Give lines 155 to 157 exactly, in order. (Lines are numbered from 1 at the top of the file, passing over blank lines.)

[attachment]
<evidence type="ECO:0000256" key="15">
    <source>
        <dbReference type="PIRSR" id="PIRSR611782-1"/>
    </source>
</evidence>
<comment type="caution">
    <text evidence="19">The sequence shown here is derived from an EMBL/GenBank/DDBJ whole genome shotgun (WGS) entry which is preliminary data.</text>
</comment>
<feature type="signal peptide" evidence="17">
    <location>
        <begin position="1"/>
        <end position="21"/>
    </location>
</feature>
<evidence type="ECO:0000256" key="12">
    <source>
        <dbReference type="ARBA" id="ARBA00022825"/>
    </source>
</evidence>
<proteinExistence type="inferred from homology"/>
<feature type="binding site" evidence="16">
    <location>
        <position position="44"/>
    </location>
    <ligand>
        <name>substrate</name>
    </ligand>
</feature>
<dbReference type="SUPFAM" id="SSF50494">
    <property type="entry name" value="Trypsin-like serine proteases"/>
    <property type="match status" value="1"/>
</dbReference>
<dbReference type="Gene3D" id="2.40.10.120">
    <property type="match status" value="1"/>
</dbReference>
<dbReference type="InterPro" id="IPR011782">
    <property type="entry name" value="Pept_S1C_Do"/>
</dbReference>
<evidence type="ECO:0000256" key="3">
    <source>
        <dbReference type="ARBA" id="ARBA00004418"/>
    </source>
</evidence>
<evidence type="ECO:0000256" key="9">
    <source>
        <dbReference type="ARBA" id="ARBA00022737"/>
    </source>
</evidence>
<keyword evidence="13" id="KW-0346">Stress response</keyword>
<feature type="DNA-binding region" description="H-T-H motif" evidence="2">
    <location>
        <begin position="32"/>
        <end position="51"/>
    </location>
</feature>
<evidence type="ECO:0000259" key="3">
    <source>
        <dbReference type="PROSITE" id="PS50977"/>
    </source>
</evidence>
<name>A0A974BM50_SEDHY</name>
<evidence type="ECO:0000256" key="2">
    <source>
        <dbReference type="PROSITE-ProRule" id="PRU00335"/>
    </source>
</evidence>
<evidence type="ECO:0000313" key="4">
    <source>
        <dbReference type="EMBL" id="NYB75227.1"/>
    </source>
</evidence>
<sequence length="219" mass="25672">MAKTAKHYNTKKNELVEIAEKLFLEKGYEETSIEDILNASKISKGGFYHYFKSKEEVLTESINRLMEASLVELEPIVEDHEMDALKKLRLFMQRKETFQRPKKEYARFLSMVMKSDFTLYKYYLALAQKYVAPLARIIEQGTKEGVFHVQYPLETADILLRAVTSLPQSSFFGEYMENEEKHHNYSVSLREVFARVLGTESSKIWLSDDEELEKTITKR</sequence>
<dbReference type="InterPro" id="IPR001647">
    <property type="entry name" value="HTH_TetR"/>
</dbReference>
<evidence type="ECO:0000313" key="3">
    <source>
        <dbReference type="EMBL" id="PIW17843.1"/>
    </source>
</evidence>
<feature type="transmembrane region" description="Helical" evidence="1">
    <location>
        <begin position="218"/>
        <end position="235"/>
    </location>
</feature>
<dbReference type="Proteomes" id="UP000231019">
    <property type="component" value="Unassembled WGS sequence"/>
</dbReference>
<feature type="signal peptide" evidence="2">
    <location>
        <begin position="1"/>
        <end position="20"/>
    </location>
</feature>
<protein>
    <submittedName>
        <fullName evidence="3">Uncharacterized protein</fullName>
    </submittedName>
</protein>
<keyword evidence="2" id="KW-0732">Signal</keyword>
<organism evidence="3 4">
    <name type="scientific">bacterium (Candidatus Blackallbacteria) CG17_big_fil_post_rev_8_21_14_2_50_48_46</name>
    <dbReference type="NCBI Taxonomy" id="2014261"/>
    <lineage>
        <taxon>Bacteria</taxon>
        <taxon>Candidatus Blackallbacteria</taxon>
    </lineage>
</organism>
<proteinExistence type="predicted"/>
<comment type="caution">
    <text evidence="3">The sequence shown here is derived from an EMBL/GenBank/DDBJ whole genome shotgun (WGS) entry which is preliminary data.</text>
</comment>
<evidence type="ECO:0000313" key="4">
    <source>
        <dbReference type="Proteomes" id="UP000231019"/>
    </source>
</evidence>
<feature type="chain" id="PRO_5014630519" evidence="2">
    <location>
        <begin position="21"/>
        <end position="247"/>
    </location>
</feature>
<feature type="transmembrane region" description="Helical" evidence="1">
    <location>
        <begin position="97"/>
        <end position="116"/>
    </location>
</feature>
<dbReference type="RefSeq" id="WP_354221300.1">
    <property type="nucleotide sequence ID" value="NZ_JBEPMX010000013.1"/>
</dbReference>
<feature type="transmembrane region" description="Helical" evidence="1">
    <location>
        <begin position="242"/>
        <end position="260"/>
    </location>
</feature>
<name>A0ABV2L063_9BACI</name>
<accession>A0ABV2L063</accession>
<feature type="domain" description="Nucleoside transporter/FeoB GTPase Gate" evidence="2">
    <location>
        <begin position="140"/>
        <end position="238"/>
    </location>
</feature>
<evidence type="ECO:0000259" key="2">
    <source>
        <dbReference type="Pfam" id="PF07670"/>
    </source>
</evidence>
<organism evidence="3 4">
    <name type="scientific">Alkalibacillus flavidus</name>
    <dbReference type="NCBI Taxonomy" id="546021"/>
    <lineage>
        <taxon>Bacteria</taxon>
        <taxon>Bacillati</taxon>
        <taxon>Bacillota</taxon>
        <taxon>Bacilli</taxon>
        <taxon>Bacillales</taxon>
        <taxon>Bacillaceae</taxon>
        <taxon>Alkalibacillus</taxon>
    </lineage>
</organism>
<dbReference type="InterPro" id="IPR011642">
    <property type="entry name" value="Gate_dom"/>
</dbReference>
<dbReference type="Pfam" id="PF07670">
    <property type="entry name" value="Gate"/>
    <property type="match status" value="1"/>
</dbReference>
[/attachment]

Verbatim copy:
    <dbReference type="NCBI Taxonomy" id="546021"/>
    <lineage>
        <taxon>Bacteria</taxon>